Chisinau: Forget Breakfast

Posted by in Culture, Travel

Hello Moldova!


I am from a place in Wales (or England – depending on where one stands politically speaking) called Monmouthshire, or is that Gwent? This counties complex history is fitting of Moldova – for centuries batted between neighbours Romania and Russia. The flag and language still owe a great deal to the former. Look on Google translate and you won’t find Moldovan in its extensive list of languages.

Its capital Chisinau (Keeshinev) is where I found myself in September only days after Wales (football team) played here (and won, albeit taking a great deal of time to do so). A few shirts of red or charcoal grey are worn by worried looking middle aged guys who wander amid the crowd – anyone would have thought we’d lost or did they wake up to the fear of being marooned in Moldova!?


All of the above is later in the day when there is a crowd, though Chisinau begins very differently, in the early morning. We don’t make it to a bus station, merely a road drop with no Moldovan money and no map (in my haste I’ve forgotten to download it while on the bus which had wifi). The street is a wide boulevard and the buildings broad and soviet in appearance. I am reliant on an elderly gent I met on the bus to ask directions, luckily central station is in walkable distance.

Central station isn’t so much for buses but mini-vans and is more or less an early morning market. I walk my bags a little dazed over the potholed pavements while dodging said vehicles. A sign says CHANGE so I lug my bags up some steps and through a stiff pokey door only to find that it’s in fact a bakery which is ironic considering my endeavours to locate a decent feed a bit later. Meanwhile there are moody looking youngsters in Police uniforms and exactly the kind of elderly old lady you expect to see in these parts.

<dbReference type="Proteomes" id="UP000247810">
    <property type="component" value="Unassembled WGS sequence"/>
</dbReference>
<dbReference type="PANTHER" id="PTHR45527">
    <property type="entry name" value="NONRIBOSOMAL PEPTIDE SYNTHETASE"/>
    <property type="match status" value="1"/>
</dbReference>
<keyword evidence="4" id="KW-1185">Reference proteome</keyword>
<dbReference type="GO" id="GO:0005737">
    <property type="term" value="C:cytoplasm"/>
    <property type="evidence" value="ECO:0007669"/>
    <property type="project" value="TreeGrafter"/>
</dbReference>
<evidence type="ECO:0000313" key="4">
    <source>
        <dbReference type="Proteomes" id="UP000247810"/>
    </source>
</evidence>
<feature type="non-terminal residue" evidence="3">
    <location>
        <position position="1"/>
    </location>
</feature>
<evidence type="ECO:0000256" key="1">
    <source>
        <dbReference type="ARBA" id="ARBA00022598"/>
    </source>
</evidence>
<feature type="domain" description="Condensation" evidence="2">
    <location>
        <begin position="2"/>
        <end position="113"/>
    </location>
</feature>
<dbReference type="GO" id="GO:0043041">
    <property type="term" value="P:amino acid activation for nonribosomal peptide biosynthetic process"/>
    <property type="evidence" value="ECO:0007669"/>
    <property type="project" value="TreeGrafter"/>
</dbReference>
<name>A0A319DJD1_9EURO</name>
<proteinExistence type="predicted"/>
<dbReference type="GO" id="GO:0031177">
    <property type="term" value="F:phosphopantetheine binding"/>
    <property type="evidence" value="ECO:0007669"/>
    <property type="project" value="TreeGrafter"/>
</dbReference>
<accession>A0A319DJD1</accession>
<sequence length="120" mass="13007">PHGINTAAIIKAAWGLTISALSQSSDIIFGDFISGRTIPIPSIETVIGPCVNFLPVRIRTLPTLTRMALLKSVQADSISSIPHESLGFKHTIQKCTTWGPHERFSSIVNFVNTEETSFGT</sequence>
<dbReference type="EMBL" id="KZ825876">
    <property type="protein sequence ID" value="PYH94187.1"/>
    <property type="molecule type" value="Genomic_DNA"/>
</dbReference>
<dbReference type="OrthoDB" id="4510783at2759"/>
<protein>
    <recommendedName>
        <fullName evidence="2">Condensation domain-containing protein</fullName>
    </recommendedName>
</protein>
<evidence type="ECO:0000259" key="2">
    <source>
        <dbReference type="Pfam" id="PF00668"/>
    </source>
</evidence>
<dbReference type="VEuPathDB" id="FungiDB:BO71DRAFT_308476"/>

It has taken a whole night to get here including two hours at the border, though what a journey, through endless images of white trees lining the night on twisting turning roads through several mountain passes with the unfortunate backdrop of Polka muzak, only on approaching Chisinau does this change to eighties power ballads such as Tina Turner’s The Best, which features a chorus melody I still rate.

Iva might not be at the Street Cafe to greet you (but it’s a nice excuse to use the UK cover anyway).


Admittedly there wasn’t too much to do but marvel the eerily spacey cityscape. There are quirky side streets with street cafes (which always reminds me of ICEHOUSE), money exchanges, a rather good Greek restaurant, a Coffee Museum that is nothing more than a series of images and artefacts but nothing that merits being here for more than a couple of days.

Another thing is how hard it is to find breakfast, I’m talking a coffee and a pain au chocolate, nothing special but a necessity to chocoholic nomads and seemingly unheard of in Chisinau. I end up with a latte bought from a huge guy running a small kiosk and a couple of Picnic bars from the supermarket (the first time I’ve had UK Picnic in years, rather than the Aussie version found in Hong Kong – sans raisins).